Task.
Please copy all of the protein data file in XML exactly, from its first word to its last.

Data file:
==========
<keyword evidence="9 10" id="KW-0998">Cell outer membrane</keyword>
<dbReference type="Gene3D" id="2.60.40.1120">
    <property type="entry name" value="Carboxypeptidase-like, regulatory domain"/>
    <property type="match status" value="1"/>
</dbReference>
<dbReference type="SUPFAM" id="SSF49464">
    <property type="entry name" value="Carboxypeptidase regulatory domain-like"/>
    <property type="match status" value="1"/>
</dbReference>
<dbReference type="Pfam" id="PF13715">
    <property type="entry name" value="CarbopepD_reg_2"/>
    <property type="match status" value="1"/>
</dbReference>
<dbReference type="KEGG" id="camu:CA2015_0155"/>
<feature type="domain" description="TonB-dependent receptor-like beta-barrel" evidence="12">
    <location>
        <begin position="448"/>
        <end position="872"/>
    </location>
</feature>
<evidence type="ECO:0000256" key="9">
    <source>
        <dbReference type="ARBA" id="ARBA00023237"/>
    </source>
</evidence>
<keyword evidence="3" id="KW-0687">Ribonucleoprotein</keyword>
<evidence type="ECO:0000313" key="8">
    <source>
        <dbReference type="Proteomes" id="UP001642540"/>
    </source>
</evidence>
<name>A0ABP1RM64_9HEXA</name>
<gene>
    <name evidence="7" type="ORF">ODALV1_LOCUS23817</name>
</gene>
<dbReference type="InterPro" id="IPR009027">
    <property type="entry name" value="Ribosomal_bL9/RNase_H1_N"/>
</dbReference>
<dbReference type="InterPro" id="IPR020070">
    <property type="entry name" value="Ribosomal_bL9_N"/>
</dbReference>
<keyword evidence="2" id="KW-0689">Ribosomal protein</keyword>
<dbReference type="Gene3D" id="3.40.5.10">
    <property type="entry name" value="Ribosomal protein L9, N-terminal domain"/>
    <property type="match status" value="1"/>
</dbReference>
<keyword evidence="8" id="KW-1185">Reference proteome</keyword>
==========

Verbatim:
<keyword evidence="9 10" id="KW-0998">Cell outer membrane</keyword>
<dbReference type="Gene3D" id="2.60.40.1120">
    <property type="entry name" value="Carboxypeptidase-like, regulatory domain"/>
    <property type="match status" value="1"/>
</dbReference>
<dbReference type="SUPFAM" id="SSF49464">
    <property type="entry name" value="Carboxypeptidase regulatory domain-like"/>
    <property type="match status" value="1"/>
</dbReference>
<dbReference type="Pfam" id="PF13715">
    <property type="entry name" value="CarbopepD_reg_2"/>
    <property type="match status" value="1"/>
</dbReference>
<dbReference type="KEGG" id="camu:CA2015_0155"/>
<feature type="domain" description="TonB-dependent receptor-like beta-barrel" evidence="12">
    <location>
        <begin position="448"/>
        <end position="872"/>
    </location>
</feature>
<evidence type="ECO:0000256" key="9">
    <source>
        <dbReference type="ARBA" id="ARBA00023237"/>
    </source>
</evidence>
<keyword evidence="3" id="KW-0687">Ribonucleoprotein</keyword>
<evidence type="ECO:0000313" key="8">
    <source>
        <dbReference type="Proteomes" id="UP001642540"/>
    </source>
</evidence>
<name>A0ABP1RM64_9HEXA</name>
<gene>
    <name evidence="7" type="ORF">ODALV1_LOCUS23817</name>
</gene>
<dbReference type="InterPro" id="IPR009027">
    <property type="entry name" value="Ribosomal_bL9/RNase_H1_N"/>
</dbReference>
<dbReference type="InterPro" id="IPR020070">
    <property type="entry name" value="Ribosomal_bL9_N"/>
</dbReference>
<keyword evidence="2" id="KW-0689">Ribosomal protein</keyword>
<dbReference type="Gene3D" id="3.40.5.10">
    <property type="entry name" value="Ribosomal protein L9, N-terminal domain"/>
    <property type="match status" value="1"/>
</dbReference>
<keyword evidence="8" id="KW-1185">Reference proteome</keyword>